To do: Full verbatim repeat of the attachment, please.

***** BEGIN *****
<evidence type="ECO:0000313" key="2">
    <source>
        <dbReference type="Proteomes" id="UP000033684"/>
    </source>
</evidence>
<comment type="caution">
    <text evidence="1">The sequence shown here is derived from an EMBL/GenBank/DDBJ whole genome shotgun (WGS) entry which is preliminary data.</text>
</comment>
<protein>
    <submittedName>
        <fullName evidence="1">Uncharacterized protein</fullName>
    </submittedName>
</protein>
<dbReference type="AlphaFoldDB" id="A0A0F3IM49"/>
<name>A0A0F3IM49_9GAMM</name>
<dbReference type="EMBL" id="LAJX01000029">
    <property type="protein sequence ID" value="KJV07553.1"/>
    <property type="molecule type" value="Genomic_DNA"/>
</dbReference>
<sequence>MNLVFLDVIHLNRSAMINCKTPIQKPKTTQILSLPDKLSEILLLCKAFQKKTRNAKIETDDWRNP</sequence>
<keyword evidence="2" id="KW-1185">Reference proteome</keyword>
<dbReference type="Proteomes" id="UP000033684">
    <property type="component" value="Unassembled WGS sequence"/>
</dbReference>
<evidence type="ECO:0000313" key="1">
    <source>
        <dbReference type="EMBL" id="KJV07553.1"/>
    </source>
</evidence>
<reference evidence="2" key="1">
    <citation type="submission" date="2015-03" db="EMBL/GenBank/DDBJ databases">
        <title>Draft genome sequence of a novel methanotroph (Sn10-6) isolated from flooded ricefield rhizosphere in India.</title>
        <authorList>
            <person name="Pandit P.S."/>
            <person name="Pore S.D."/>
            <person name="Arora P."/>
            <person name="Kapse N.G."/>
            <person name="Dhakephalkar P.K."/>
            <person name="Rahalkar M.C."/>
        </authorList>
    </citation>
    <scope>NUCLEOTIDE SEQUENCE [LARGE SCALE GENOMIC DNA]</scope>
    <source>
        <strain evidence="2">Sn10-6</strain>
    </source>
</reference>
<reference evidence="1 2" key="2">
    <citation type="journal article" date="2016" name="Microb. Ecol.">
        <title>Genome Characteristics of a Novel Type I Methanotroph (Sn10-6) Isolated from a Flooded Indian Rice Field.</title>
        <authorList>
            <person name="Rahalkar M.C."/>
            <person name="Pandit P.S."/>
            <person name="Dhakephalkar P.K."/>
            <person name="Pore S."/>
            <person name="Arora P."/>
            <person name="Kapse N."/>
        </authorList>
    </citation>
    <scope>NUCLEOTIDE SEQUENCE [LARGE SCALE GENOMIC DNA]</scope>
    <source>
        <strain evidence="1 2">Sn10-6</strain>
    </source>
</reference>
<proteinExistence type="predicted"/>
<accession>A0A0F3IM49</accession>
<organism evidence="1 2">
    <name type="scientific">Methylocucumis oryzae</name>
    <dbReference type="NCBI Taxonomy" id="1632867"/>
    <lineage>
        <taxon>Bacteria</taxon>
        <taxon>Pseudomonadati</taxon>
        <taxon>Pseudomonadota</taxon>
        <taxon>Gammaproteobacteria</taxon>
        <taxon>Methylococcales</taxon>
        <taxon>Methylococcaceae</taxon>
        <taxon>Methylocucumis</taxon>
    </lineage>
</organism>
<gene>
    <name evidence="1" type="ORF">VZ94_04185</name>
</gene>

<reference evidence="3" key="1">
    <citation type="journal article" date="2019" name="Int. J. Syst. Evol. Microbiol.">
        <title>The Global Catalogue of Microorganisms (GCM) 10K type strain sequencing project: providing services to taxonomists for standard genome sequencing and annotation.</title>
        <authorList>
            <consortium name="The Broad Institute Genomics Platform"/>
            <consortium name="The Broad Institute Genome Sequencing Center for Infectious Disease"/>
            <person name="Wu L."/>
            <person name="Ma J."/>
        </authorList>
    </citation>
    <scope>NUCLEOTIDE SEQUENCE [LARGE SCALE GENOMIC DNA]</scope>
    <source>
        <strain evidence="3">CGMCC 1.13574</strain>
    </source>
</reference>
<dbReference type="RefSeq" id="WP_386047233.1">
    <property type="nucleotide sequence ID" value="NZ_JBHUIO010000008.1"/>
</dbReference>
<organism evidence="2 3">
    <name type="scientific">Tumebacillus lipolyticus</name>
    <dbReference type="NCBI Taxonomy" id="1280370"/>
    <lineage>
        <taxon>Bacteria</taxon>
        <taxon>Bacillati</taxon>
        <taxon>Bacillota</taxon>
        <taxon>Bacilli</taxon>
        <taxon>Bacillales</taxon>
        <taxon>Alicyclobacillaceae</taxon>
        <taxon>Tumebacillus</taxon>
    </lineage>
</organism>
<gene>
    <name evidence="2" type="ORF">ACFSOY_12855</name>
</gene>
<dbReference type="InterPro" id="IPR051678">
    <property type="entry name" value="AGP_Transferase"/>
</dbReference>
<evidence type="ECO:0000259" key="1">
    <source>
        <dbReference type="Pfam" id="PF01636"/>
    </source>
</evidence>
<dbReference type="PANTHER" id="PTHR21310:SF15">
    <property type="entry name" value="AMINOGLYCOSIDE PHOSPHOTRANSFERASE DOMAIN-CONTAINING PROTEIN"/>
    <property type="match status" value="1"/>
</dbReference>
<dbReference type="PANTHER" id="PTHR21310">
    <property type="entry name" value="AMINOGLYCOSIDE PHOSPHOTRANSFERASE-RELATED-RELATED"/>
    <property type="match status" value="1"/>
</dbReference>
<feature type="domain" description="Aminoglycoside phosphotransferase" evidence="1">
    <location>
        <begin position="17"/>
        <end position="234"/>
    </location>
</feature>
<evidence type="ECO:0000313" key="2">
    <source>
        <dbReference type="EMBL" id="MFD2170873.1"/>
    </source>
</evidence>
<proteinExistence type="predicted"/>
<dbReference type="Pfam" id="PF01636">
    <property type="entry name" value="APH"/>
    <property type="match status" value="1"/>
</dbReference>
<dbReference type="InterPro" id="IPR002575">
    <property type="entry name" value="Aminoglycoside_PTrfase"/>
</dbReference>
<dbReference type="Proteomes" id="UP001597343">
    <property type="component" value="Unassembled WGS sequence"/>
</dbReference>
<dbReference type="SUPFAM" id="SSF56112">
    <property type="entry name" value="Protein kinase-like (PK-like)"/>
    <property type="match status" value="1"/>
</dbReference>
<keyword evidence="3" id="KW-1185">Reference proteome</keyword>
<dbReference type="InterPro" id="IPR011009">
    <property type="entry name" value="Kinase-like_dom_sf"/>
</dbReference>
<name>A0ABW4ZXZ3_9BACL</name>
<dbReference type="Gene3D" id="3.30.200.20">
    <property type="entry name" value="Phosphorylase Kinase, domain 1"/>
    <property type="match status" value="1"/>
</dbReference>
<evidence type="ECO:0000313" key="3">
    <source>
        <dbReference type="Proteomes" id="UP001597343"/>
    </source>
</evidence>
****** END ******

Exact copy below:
<evidence type="ECO:0000313" key="2">
    <source>
        <dbReference type="Proteomes" id="UP000033684"/>
    </source>
</evidence>
<comment type="caution">
    <text evidence="1">The sequence shown here is derived from an EMBL/GenBank/DDBJ whole genome shotgun (WGS) entry which is preliminary data.</text>
</comment>
<protein>
    <submittedName>
        <fullName evidence="1">Uncharacterized protein</fullName>
    </submittedName>
</protein>
<dbReference type="AlphaFoldDB" id="A0A0F3IM49"/>
<name>A0A0F3IM49_9GAMM</name>
<dbReference type="EMBL" id="LAJX01000029">
    <property type="protein sequence ID" value="KJV07553.1"/>
    <property type="molecule type" value="Genomic_DNA"/>
</dbReference>
<sequence>MNLVFLDVIHLNRSAMINCKTPIQKPKTTQILSLPDKLSEILLLCKAFQKKTRNAKIETDDWRNP</sequence>
<keyword evidence="2" id="KW-1185">Reference proteome</keyword>
<dbReference type="Proteomes" id="UP000033684">
    <property type="component" value="Unassembled WGS sequence"/>
</dbReference>
<evidence type="ECO:0000313" key="1">
    <source>
        <dbReference type="EMBL" id="KJV07553.1"/>
    </source>
</evidence>
<reference evidence="2" key="1">
    <citation type="submission" date="2015-03" db="EMBL/GenBank/DDBJ databases">
        <title>Draft genome sequence of a novel methanotroph (Sn10-6) isolated from flooded ricefield rhizosphere in India.</title>
        <authorList>
            <person name="Pandit P.S."/>
            <person name="Pore S.D."/>
            <person name="Arora P."/>
            <person name="Kapse N.G."/>
            <person name="Dhakephalkar P.K."/>
            <person name="Rahalkar M.C."/>
        </authorList>
    </citation>
    <scope>NUCLEOTIDE SEQUENCE [LARGE SCALE GENOMIC DNA]</scope>
    <source>
        <strain evidence="2">Sn10-6</strain>
    </source>
</reference>
<reference evidence="1 2" key="2">
    <citation type="journal article" date="2016" name="Microb. Ecol.">
        <title>Genome Characteristics of a Novel Type I Methanotroph (Sn10-6) Isolated from a Flooded Indian Rice Field.</title>
        <authorList>
            <person name="Rahalkar M.C."/>
            <person name="Pandit P.S."/>
            <person name="Dhakephalkar P.K."/>
            <person name="Pore S."/>
            <person name="Arora P."/>
            <person name="Kapse N."/>
        </authorList>
    </citation>
    <scope>NUCLEOTIDE SEQUENCE [LARGE SCALE GENOMIC DNA]</scope>
    <source>
        <strain evidence="1 2">Sn10-6</strain>
    </source>
</reference>
<proteinExistence type="predicted"/>
<accession>A0A0F3IM49</accession>
<organism evidence="1 2">
    <name type="scientific">Methylocucumis oryzae</name>
    <dbReference type="NCBI Taxonomy" id="1632867"/>
    <lineage>
        <taxon>Bacteria</taxon>
        <taxon>Pseudomonadati</taxon>
        <taxon>Pseudomonadota</taxon>
        <taxon>Gammaproteobacteria</taxon>
        <taxon>Methylococcales</taxon>
        <taxon>Methylococcaceae</taxon>
        <taxon>Methylocucumis</taxon>
    </lineage>
</organism>
<gene>
    <name evidence="1" type="ORF">VZ94_04185</name>
</gene>

<reference evidence="3" key="1">
    <citation type="journal article" date="2019" name="Int. J. Syst. Evol. Microbiol.">
        <title>The Global Catalogue of Microorganisms (GCM) 10K type strain sequencing project: providing services to taxonomists for standard genome sequencing and annotation.</title>
        <authorList>
            <consortium name="The Broad Institute Genomics Platform"/>
            <consortium name="The Broad Institute Genome Sequencing Center for Infectious Disease"/>
            <person name="Wu L."/>
            <person name="Ma J."/>
        </authorList>
    </citation>
    <scope>NUCLEOTIDE SEQUENCE [LARGE SCALE GENOMIC DNA]</scope>
    <source>
        <strain evidence="3">CGMCC 1.13574</strain>
    </source>
</reference>
<dbReference type="RefSeq" id="WP_386047233.1">
    <property type="nucleotide sequence ID" value="NZ_JBHUIO010000008.1"/>
</dbReference>
<organism evidence="2 3">
    <name type="scientific">Tumebacillus lipolyticus</name>
    <dbReference type="NCBI Taxonomy" id="1280370"/>
    <lineage>
        <taxon>Bacteria</taxon>
        <taxon>Bacillati</taxon>
        <taxon>Bacillota</taxon>
        <taxon>Bacilli</taxon>
        <taxon>Bacillales</taxon>
        <taxon>Alicyclobacillaceae</taxon>
        <taxon>Tumebacillus</taxon>
    </lineage>
</organism>
<gene>
    <name evidence="2" type="ORF">ACFSOY_12855</name>
</gene>
<dbReference type="InterPro" id="IPR051678">
    <property type="entry name" value="AGP_Transferase"/>
</dbReference>
<evidence type="ECO:0000259" key="1">
    <source>
        <dbReference type="Pfam" id="PF01636"/>
    </source>
</evidence>
<dbReference type="PANTHER" id="PTHR21310:SF15">
    <property type="entry name" value="AMINOGLYCOSIDE PHOSPHOTRANSFERASE DOMAIN-CONTAINING PROTEIN"/>
    <property type="match status" value="1"/>
</dbReference>
<dbReference type="PANTHER" id="PTHR21310">
    <property type="entry name" value="AMINOGLYCOSIDE PHOSPHOTRANSFERASE-RELATED-RELATED"/>
    <property type="match status" value="1"/>
</dbReference>
<feature type="domain" description="Aminoglycoside phosphotransferase" evidence="1">
    <location>
        <begin position="17"/>
        <end position="234"/>
    </location>
</feature>
<evidence type="ECO:0000313" key="2">
    <source>
        <dbReference type="EMBL" id="MFD2170873.1"/>
    </source>
</evidence>
<proteinExistence type="predicted"/>
<dbReference type="Pfam" id="PF01636">
    <property type="entry name" value="APH"/>
    <property type="match status" value="1"/>
</dbReference>
<dbReference type="InterPro" id="IPR002575">
    <property type="entry name" value="Aminoglycoside_PTrfase"/>
</dbReference>
<dbReference type="Proteomes" id="UP001597343">
    <property type="component" value="Unassembled WGS sequence"/>
</dbReference>
<dbReference type="SUPFAM" id="SSF56112">
    <property type="entry name" value="Protein kinase-like (PK-like)"/>
    <property type="match status" value="1"/>
</dbReference>
<keyword evidence="3" id="KW-1185">Reference proteome</keyword>
<dbReference type="InterPro" id="IPR011009">
    <property type="entry name" value="Kinase-like_dom_sf"/>
</dbReference>
<name>A0ABW4ZXZ3_9BACL</name>
<dbReference type="Gene3D" id="3.30.200.20">
    <property type="entry name" value="Phosphorylase Kinase, domain 1"/>
    <property type="match status" value="1"/>
</dbReference>
<evidence type="ECO:0000313" key="3">
    <source>
        <dbReference type="Proteomes" id="UP001597343"/>
    </source>
</evidence>